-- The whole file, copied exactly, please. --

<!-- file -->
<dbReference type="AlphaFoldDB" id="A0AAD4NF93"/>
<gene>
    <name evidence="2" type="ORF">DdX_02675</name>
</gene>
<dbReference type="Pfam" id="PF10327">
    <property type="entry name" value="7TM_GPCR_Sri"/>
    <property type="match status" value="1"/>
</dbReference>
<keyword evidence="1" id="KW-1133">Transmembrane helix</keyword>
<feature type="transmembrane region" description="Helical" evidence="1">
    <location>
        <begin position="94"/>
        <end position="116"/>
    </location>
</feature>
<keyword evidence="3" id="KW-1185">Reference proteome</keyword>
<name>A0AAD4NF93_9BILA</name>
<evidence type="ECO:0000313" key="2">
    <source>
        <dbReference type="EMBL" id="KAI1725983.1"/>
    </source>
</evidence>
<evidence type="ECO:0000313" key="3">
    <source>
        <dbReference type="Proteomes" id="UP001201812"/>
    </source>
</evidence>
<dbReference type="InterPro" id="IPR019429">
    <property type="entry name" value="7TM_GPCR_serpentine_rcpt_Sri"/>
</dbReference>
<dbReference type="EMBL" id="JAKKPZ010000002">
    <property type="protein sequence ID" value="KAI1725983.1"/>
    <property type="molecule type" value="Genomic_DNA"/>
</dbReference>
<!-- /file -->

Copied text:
<dbReference type="AlphaFoldDB" id="A0AAD4NF93"/>
<gene>
    <name evidence="2" type="ORF">DdX_02675</name>
</gene>
<dbReference type="Pfam" id="PF10327">
    <property type="entry name" value="7TM_GPCR_Sri"/>
    <property type="match status" value="1"/>
</dbReference>
<keyword evidence="1" id="KW-1133">Transmembrane helix</keyword>
<feature type="transmembrane region" description="Helical" evidence="1">
    <location>
        <begin position="94"/>
        <end position="116"/>
    </location>
</feature>
<keyword evidence="3" id="KW-1185">Reference proteome</keyword>
<name>A0AAD4NF93_9BILA</name>
<evidence type="ECO:0000313" key="2">
    <source>
        <dbReference type="EMBL" id="KAI1725983.1"/>
    </source>
</evidence>
<evidence type="ECO:0000313" key="3">
    <source>
        <dbReference type="Proteomes" id="UP001201812"/>
    </source>
</evidence>
<dbReference type="InterPro" id="IPR019429">
    <property type="entry name" value="7TM_GPCR_serpentine_rcpt_Sri"/>
</dbReference>
<dbReference type="EMBL" id="JAKKPZ010000002">
    <property type="protein sequence ID" value="KAI1725983.1"/>
    <property type="molecule type" value="Genomic_DNA"/>
</dbReference>